Cleveland's offense has been a mess this season, and while some of it has been out of the Browns' control, it's impossible to watch them play and not think rookie head coach Pat Shurmur needs more help on his staff. Being a quarterback guru, coordinator, play caller and first-time head coach is too much for most to handle, and I'd be surprised if Shurmur is wearing all those hats next season. I could see a veteran coach added to the play-calling mix.
Saturday's loss magnified some of those issues. The Browns were pounding Peyton Hillis early, gashing Baltimore's defense and in field-goal range, but on third-and-one with backup Seneca Wallace in, Shurmur called a pass. Baltimore's pass rush got off, Wallace was flushed out and he threw a terrible pick; Baltimore responded with its first of 17 straight points.
Then just before the half the Browns imploded again. They reached second-and-goal from the 3 with 11 seconds left and no timeouts; Shurmur called a run this time, Hillis was stuffed and Cleveland failed to even attempt a field goal. A different outcome on either of those plays and the Browns might have pulled off their biggest upset of the season.
Casting a Webb
Remember a year ago, with all the Favre drama, when Webb came in and won a game at Philadelphia that the Eagles really needed? He's been superb replacing Ponder in spot duty this season and seems to thrive off what Bill Musgrave calls for him. At the very least I'd be thinking about a Webb package for each game next season, even with Ponder being a first-round pick (Webb is signed for two more years). All he did Saturday was go 4 of 5 for 84 yards with two touchdowns, leading the Vikings to victory with Adrian Peterson knocked from the game. He averages 7.6 yards per carry for his career, and six of his 36 career rushes have gone for 10 yards or more. He also has four rushing TDs despite such a short sample size. Given Ponder's concussion, I figure Webb plays Week 17, and I bet he doesn't play badly.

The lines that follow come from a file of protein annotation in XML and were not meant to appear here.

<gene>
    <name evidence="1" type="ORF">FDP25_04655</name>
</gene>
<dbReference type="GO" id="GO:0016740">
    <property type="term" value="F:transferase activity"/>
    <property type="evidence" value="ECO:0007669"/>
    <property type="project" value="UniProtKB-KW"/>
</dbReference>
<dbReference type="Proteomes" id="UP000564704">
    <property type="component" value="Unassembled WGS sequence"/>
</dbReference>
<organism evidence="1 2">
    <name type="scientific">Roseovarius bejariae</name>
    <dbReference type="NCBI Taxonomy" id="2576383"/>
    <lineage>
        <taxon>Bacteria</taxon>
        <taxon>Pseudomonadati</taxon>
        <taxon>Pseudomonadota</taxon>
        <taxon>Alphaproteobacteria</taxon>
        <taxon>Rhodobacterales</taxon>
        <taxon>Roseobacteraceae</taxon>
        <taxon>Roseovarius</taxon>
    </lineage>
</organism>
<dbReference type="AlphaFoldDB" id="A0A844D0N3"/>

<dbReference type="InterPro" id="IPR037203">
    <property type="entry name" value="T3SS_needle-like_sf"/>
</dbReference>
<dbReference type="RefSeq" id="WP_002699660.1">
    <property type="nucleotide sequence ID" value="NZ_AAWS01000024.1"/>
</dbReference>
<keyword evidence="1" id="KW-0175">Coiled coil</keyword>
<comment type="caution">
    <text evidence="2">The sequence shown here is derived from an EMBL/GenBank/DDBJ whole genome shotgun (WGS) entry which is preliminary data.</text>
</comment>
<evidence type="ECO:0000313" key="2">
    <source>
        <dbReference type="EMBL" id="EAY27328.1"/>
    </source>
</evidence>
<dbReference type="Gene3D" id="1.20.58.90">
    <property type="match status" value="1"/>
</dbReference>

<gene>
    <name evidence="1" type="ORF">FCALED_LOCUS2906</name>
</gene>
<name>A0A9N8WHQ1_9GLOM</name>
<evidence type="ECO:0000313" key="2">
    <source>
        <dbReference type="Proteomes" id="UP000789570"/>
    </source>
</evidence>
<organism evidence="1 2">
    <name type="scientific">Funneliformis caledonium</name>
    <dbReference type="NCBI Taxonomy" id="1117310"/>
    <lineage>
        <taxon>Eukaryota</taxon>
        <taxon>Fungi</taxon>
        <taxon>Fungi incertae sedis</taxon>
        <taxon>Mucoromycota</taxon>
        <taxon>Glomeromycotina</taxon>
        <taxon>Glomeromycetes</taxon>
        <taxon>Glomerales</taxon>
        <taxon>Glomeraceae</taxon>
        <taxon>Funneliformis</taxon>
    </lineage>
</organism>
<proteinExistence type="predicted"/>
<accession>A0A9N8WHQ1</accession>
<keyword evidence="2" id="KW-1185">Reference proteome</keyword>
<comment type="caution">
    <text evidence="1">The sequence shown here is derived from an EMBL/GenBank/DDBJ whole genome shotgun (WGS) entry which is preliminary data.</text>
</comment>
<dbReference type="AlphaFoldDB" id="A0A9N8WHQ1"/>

Odds and ends
» I feel bad for Bradford, with injuries and bad luck all season. And Josh McDaniels could well be gone in a week or so, which would mean a third offensive coordinator for Bradford in his first three seasons. If the Rams make a head coaching change as expected, finding stability for Bradford is paramount. I fully expect the Rams to take a big run at Jeff Fisher if the job becomes available.
Lombardi: Cutler needs help
» Ditto for Jay Cutler. Unless the Bears come at Mike Martz with a multiyear deal far eclipsing what he was offered earlier this year, he will explore all options, according to league sources. Which would mean more change for Cutler, a possible contract holdout for running back Matt Forte, Johnny Knox trying to recover from a serious back injury and plenty of holes remaining on that offensive line.
» One of strangest plays of weekend had to be Patriots linebacker Rob Ninkovich's pass interference penalty on Dolphins quarterback Matt Moore while Moore was running a pattern (awkwardly, I might add) on a poorly thrown Wildcat pass. That penalty kept a touchdown drive moving, and had the Pats not come back to win the game, it might have been a much bigger deal afterward.
» If the Ravens are going to beat the Bengals and clinch their division on the road, where they've been underwhelming, young tight ends Dennis Pitta and Ed Dickson must come up big. They work the same areas of the field as injured receiver Anquan Boldin, and Joe Flacco has struggled over the middle at times. Baltimore is very thin at receiver, and placing a call to old friend Derrick Mason early this week might make some sense.
» When the Jets are bad, you can usually look to Mark Sanchez on offense and Antonio Cromartie on defense. Both are as streaky as they come; Sanchez has been poor the past two weeks and Cromartie whiffed on a tackle that helped Victor Cruz to his 99-yard jaunt in one of the biggest plays of the season for both New York teams. In the last two games, Sanchez is 45 of 85 for 408 yards, three touchdowns, four interceptions, nine sacks and a 58.4 passer rating.